Looked from her long-lashed hazel eyes.

At last, like one who for delay
Seeks a vain excuse, he rode away.

Maud Muller looked and sighed: "Ah me! 35
That I the Judge's bride might be!

"He would dress me up in silks so fine,
And praise and toast me at his wine.

"My father should wear a broadcloth coat;
My brother should sail a painted boat. 40

"I'd dress my mother so grand and gay,
And the baby should have a new toy each day.

"And I'd feed the hungry and clothe the poor,
And all should bless me who left our door."

The Judge looked back as he climbed the hill, 45
And saw Maud Muller standing still.

"A form more fair, a face more sweet,
Ne'er hath it been my lot to meet.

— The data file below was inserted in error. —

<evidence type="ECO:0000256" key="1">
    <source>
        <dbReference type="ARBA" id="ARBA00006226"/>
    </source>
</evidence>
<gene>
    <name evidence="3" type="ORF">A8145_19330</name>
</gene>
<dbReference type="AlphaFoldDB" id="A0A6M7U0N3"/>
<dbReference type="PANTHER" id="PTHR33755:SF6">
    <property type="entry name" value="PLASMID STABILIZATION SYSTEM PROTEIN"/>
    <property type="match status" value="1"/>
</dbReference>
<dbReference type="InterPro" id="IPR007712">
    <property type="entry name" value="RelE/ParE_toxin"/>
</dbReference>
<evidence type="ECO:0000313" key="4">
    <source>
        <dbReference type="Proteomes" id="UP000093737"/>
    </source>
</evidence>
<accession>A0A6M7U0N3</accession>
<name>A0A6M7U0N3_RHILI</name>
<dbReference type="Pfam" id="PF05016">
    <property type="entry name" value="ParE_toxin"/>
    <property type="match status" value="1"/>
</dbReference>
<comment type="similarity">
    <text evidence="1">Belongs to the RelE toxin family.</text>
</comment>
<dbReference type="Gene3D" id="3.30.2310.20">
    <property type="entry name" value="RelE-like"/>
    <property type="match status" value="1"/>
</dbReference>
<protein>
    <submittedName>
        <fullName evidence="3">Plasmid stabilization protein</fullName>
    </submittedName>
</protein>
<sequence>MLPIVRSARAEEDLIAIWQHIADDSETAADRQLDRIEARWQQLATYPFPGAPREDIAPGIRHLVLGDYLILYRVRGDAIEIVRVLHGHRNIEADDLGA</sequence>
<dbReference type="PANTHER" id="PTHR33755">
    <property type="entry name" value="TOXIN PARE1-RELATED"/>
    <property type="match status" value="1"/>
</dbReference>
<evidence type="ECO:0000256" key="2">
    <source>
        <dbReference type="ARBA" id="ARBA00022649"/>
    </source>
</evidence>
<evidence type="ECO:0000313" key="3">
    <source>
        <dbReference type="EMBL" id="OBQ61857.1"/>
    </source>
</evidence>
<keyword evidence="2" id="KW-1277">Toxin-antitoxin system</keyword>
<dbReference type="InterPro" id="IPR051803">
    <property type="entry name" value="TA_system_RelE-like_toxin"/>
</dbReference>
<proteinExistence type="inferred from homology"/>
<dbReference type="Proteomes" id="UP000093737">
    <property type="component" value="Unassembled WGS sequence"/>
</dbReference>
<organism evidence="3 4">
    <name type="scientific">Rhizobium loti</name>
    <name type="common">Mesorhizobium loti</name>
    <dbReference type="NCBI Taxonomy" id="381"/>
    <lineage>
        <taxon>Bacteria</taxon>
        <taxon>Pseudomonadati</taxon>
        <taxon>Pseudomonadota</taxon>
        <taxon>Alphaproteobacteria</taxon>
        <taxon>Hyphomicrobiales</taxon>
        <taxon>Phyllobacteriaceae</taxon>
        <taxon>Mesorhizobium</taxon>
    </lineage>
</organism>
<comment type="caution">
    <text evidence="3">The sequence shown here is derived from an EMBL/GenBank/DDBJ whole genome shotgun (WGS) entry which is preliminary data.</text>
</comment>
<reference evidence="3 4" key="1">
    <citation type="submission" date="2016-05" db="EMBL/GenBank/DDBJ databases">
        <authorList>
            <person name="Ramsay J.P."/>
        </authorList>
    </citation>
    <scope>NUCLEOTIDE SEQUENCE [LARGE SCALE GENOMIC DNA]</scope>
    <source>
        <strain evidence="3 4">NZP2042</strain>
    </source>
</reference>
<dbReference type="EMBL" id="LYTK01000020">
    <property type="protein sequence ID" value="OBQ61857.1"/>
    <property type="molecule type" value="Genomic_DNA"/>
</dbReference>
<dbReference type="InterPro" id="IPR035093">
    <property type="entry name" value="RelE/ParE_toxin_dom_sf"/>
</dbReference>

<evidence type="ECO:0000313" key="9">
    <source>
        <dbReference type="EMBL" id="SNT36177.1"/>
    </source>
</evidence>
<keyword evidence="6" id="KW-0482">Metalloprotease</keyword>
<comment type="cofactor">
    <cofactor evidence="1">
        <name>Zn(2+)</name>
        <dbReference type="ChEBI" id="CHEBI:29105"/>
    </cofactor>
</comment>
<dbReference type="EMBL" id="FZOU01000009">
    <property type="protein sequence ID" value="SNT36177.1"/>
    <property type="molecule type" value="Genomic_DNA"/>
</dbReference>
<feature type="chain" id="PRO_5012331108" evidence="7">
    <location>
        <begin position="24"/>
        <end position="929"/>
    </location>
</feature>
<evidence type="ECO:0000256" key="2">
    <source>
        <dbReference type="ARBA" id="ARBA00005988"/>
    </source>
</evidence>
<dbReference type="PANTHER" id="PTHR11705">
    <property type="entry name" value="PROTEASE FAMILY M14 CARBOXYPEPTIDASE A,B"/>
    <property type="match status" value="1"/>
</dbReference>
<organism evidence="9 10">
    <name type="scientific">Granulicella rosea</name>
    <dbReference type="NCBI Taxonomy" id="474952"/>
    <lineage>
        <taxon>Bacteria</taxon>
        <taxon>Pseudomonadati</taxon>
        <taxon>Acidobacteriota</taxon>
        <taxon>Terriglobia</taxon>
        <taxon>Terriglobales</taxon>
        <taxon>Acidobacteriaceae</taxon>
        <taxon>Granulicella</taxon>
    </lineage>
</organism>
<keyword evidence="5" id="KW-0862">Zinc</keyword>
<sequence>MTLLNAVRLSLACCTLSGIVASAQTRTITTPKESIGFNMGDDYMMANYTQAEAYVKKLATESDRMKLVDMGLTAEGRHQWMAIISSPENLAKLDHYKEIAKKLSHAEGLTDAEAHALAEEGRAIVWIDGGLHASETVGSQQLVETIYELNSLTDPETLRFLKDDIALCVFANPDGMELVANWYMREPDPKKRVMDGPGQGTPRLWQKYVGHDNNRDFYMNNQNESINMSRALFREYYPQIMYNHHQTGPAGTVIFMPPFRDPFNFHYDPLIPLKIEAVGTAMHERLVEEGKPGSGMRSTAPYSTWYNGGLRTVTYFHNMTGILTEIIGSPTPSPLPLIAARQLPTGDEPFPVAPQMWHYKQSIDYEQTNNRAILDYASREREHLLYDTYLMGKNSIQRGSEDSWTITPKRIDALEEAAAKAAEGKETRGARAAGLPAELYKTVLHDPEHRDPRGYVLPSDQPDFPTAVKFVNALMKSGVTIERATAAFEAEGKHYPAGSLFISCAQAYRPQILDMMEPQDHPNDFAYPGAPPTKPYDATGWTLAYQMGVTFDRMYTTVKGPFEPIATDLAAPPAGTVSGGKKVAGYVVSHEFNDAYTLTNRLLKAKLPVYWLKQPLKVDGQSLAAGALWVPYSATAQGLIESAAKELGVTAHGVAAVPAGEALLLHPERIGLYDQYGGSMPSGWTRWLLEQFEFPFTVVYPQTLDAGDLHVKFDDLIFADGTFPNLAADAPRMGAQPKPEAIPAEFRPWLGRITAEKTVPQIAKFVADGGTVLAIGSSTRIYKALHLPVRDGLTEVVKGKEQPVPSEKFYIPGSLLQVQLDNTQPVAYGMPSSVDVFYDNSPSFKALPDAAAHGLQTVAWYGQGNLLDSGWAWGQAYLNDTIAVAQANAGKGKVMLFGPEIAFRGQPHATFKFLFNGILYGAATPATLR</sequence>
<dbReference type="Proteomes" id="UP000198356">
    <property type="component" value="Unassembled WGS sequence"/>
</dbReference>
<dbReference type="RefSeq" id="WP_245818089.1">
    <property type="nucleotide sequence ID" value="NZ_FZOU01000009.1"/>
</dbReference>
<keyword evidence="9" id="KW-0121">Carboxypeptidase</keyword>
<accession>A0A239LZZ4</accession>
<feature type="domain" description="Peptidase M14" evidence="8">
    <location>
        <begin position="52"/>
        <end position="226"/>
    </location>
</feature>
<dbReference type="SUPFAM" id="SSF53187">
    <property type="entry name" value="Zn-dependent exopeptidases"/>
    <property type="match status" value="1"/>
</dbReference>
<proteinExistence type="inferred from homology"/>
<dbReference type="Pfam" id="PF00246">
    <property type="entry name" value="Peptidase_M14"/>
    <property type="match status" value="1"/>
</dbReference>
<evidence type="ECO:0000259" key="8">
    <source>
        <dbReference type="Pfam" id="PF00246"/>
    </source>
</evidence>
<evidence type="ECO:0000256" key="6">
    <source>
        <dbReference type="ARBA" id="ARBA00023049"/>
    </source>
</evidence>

"And her modest answer and graceful air
Show her wise and good as she is fair. 50

"Would she were mine, and I to-day,
Like her, a harvester of hay:

"No doubtful balance of rights and wrongs,
Nor weary lawyers with endless tongues,

"But low of cattle and song of birds, 55
And health and quiet and loving words."

But he thought of his sisters proud and cold,
And his mother vain of her rank and gold.

So, closing his heart, the Judge rode on,
And Maud was left in the field alone. 60

But the lawyers smiled that afternoon,
When he hummed in court an old love-tune;

And the young girl mused beside the well,
Till the rain on the unraked clover fell.

He wedded a wife of richest dower, 65
Who lived for fashion, as he for power.

Yet oft, in his marble hearth's bright glow,
He watched a picture come and go;

And sweet Maud Muller's hazel eyes
Looked out in their innocent surprise. 70

Oft, when the wine in his glass was red,
He longed for the wayside well instead;